As human nature is bad and each individual wants to reap without sowing, Han Fei deemed that the lords put rewards and punishments into effect: those who have contributed to the state are to be rewarded with wealth and rank and those who have damaged the state are to be put in prison or even executed. As everyone desires to be rich and noble and wants to extricate himself from poor and lowly conditions, Han Fei considered it effective to employ bonuses and penalties to encourages merit and repress evils. Seeing the functionality of this system towards society, Han Fei underscored that rulers must be strict and fair in meting out rewards and punishments. He contended that rewards and punishments must be made without reference to rank and that rulers must be prudent to avoid the phenomenon whereby those who are useless to the country are rewarded and those who are contributive to society are punished. If the rulers are not capable of taking advantage of rewards and punishments, the initiative and creativity of the people will be damaged and the perverse trends of the evildoers will not be subdued. Han Fei advocated that the meritorious must be rewarded and evil must be penalised.
Han Fei held that law must be made to regulate the granting of rewards and the imposition of penalties.(11) In order to maintain social justice, Han Fei deemed that law must be the criterion of mass conduct and the tool for rulers to assess the merits of their subordinates. In order to render law known to all, Han Fei considered that law must be relatively stable, easy to understand, and made public. As far as the substance of law is concerned, Han Fei advocated that legislation should be advantageous by selecting the capable, encouraging merit, punishing evil, promoting development and purifying society.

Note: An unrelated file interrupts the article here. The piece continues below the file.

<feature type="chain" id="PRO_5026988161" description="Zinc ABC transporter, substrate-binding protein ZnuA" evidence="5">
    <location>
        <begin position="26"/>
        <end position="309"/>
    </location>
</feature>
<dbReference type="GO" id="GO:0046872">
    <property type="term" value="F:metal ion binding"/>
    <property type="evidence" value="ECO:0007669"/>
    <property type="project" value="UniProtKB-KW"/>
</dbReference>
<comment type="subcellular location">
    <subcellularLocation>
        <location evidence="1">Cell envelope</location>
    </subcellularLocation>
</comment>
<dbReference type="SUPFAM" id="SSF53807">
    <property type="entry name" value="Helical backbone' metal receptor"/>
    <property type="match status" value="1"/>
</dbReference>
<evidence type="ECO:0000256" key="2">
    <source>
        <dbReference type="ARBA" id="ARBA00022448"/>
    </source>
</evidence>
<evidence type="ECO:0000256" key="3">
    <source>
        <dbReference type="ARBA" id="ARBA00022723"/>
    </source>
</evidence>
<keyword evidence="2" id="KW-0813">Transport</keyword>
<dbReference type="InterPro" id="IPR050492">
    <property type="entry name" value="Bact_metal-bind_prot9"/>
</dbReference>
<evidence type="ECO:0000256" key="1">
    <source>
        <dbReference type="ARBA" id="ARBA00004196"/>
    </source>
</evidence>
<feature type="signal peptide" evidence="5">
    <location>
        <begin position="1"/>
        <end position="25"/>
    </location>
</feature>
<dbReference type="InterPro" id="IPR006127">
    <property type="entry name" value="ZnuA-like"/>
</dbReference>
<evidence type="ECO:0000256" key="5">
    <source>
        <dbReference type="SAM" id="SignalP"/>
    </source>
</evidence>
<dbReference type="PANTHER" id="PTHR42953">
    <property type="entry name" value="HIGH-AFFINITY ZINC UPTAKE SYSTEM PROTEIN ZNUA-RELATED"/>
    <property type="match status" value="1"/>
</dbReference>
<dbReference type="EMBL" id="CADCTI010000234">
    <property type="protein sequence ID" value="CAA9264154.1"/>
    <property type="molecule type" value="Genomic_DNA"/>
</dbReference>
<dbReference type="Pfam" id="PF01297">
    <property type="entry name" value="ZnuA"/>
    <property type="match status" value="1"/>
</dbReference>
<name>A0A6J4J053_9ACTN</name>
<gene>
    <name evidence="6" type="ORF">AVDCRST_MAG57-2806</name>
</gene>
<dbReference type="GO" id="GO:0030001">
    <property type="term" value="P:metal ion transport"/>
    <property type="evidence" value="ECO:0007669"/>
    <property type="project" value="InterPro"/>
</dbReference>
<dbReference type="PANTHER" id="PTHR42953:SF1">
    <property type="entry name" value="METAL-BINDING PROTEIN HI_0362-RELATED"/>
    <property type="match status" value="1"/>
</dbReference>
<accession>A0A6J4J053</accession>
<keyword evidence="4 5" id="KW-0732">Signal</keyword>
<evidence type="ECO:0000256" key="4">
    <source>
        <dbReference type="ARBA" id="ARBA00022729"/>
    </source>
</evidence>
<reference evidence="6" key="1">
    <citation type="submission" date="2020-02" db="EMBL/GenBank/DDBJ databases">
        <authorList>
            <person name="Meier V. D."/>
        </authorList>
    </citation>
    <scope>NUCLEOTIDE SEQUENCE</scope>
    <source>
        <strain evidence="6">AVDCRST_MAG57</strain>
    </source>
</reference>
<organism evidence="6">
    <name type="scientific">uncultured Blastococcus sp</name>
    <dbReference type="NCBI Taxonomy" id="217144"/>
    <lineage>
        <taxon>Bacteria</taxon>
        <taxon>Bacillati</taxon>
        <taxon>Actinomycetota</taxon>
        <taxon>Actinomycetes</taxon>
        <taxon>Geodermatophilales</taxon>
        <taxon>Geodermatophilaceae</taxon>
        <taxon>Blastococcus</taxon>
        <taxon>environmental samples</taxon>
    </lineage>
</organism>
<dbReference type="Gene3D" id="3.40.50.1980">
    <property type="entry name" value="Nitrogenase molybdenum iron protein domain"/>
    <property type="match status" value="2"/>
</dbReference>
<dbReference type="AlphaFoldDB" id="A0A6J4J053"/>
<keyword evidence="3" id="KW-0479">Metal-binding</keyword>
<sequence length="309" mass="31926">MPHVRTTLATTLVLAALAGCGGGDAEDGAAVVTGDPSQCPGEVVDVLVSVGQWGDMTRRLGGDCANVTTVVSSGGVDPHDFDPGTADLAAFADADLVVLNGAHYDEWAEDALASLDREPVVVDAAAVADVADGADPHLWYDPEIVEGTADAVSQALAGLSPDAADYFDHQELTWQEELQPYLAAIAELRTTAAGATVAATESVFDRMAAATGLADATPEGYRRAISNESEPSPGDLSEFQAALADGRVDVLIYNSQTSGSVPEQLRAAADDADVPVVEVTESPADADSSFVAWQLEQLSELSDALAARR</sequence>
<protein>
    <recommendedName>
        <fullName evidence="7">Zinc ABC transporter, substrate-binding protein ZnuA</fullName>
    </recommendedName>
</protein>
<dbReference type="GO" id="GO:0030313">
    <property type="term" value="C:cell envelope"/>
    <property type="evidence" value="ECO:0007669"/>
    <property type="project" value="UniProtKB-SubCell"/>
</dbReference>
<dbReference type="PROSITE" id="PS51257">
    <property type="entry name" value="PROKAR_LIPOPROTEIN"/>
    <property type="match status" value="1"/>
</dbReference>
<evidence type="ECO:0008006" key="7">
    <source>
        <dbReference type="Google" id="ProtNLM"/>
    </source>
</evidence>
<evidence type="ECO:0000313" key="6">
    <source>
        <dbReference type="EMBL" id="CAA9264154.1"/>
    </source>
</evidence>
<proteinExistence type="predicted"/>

Similarities and Differences Between Confucianism and Legalism
Since the Confucianist school and the Legalist school treated human nature quite differently, they designed different state-managing measures: one claimed the rule of virtue, and the other the rule of law. Which is right? Which is more practicable?
The Confucian rule of virtue and the Legalist rule by law are both the product of ancient Chinese hierarchical society, which is demonstrated in the following aspects. First, both the Confucianist and Legalist school maintained that men should be divided into two kinds: the lords are supposed to be sacred and great, whose mission is to promulgate order among their subjects; the masses are supposed to be relatively ignorant and insignificant, whose duty is to obey the orders of their lords and act as their lords expect. Second, both Confucian virtue and Legalist 'law' seem to restrain the rulers in form, but they are the means to maintain social hierarchy in essence. Confucius, Mencius and Han Fei all advocated that monarchical power is paramount.(12) They did not demand democratic rights for the masses. Third, although Confucius and Mencius encouraged the rulers to love the people, this does not mean that they thought all the people equally deserved the same solicitude. Although Han Fei recommended that the government should rule by law, which seems impartial, he advocated that the law be enacted by the lords solely. The lords place themselves above the law. The law is thereby a monarchical means to control the people, not the people's means to restrain the lords. The lords are by no means on an equal footing with the people. Hence we cannot mention the rule by law proposed by Han Fei in the same breath as democracy and the rule of law advocated today.